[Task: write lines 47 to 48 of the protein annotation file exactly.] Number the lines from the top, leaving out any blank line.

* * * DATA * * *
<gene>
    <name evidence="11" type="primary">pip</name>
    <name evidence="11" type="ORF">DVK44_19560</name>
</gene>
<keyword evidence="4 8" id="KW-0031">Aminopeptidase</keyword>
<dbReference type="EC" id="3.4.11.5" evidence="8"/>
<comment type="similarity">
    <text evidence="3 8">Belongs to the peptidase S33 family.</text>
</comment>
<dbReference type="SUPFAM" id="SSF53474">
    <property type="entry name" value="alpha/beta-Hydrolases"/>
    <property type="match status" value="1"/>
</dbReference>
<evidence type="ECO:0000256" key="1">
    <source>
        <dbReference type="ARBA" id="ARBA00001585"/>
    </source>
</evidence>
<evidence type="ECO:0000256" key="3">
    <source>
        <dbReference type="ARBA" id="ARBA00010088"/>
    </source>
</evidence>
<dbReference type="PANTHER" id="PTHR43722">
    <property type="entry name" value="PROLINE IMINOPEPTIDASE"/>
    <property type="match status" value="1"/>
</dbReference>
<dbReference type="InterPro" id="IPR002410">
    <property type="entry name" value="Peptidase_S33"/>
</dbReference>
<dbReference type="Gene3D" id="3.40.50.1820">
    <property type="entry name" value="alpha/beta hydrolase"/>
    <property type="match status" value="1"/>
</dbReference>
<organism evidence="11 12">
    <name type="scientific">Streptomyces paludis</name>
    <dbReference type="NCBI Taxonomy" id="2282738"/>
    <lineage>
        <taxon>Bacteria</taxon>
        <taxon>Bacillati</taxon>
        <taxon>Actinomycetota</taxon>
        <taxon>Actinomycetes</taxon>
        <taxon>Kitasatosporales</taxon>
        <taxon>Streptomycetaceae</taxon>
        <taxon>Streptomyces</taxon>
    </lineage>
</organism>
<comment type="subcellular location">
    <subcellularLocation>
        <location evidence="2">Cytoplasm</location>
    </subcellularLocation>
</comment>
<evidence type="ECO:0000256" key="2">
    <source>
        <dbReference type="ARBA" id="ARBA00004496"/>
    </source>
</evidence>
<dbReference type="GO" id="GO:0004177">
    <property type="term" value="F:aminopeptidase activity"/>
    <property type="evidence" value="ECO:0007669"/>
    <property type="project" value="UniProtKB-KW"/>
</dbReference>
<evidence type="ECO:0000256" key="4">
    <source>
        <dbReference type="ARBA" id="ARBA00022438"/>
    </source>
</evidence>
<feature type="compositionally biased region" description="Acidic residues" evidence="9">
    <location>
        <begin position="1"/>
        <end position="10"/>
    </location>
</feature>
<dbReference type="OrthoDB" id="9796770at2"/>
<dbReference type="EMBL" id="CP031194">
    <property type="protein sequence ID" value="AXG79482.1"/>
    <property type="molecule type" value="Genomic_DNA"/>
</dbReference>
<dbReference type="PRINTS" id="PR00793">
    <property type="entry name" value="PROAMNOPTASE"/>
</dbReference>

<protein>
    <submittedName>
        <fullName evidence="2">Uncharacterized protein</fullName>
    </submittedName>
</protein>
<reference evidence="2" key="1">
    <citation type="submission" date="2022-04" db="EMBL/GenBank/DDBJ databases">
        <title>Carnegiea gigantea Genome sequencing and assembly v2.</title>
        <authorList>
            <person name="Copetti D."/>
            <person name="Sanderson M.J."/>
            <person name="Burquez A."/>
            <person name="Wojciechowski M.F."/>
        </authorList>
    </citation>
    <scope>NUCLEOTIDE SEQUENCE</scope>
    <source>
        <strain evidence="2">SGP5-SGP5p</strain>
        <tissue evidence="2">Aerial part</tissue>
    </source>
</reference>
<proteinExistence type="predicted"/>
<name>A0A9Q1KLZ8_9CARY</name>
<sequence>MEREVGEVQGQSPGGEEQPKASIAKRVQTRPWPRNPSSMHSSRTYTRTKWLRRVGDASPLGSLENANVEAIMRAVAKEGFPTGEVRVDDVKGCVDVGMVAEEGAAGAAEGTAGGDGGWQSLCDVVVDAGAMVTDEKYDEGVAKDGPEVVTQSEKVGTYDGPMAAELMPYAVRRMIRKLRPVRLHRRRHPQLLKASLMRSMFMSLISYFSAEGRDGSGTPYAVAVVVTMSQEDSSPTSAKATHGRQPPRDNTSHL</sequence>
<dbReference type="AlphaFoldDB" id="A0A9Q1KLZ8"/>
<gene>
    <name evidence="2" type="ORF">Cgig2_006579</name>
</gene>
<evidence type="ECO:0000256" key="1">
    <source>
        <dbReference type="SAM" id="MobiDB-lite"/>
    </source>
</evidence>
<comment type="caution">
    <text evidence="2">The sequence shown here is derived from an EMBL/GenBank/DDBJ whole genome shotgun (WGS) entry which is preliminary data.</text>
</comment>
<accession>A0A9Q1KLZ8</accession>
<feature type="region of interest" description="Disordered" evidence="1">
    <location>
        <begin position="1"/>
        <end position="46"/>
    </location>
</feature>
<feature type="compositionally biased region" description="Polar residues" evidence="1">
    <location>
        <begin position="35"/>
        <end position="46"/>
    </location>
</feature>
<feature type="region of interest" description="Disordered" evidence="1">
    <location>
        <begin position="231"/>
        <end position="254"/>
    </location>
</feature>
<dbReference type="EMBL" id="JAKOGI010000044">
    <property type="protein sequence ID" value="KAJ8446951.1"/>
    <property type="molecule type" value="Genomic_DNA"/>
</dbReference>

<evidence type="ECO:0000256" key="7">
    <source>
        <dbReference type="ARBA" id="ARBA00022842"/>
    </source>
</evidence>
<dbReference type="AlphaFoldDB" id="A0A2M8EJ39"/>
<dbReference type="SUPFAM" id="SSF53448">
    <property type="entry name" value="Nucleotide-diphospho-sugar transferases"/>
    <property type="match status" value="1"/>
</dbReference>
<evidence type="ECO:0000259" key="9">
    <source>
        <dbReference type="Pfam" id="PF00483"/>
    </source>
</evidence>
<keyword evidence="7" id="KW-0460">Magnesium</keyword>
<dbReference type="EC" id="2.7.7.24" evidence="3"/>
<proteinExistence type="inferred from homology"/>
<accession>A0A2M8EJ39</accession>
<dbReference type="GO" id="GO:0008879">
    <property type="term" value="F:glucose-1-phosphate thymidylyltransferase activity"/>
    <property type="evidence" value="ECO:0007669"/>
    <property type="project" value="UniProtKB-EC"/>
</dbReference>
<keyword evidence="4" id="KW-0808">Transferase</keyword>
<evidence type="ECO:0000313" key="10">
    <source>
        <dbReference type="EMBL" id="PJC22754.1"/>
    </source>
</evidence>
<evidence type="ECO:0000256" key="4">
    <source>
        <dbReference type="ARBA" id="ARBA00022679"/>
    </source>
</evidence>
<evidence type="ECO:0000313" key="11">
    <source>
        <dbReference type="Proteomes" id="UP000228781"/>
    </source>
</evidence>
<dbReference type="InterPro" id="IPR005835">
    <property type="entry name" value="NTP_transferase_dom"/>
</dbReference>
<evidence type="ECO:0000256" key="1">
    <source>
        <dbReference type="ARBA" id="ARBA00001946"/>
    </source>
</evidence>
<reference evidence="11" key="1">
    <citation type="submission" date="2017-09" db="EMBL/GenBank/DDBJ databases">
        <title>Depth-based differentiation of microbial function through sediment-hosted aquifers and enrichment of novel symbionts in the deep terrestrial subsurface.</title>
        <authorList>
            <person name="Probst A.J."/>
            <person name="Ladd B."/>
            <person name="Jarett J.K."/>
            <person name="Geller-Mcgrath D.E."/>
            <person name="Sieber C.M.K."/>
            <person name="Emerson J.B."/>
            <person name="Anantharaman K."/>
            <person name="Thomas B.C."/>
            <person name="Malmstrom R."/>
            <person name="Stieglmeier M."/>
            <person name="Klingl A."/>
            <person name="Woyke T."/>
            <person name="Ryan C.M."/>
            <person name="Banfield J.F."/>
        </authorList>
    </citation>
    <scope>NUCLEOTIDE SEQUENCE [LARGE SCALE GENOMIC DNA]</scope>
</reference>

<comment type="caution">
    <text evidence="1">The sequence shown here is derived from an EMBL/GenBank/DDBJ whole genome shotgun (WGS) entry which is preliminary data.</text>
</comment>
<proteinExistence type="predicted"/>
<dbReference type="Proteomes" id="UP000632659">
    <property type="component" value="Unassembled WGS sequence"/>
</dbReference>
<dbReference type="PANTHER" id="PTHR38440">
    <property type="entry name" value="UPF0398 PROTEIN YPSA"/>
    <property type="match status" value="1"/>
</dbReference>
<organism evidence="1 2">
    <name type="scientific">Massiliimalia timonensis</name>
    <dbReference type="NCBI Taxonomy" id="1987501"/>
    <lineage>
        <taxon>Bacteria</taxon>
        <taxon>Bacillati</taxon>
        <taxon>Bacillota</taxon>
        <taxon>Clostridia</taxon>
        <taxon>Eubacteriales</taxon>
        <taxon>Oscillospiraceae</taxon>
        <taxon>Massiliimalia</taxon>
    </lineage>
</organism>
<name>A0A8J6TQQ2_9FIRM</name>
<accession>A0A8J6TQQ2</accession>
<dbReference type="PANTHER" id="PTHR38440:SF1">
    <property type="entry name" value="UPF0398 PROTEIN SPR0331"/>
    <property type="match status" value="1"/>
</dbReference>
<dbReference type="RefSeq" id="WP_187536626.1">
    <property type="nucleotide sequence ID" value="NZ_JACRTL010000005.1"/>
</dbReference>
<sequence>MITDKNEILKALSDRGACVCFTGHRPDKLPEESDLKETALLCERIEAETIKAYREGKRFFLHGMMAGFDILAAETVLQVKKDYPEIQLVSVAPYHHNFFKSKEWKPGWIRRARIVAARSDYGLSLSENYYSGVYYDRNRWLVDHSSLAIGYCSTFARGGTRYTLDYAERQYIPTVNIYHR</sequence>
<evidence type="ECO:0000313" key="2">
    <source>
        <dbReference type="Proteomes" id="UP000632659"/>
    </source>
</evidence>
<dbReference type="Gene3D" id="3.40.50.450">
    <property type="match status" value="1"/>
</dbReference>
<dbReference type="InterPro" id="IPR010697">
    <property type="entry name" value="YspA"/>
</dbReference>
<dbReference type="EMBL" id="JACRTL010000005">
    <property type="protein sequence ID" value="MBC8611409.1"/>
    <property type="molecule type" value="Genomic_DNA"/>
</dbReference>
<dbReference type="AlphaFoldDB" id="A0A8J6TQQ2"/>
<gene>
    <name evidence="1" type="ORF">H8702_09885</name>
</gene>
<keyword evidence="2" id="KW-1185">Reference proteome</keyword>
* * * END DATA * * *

</organism>
<comment type="subcellular location">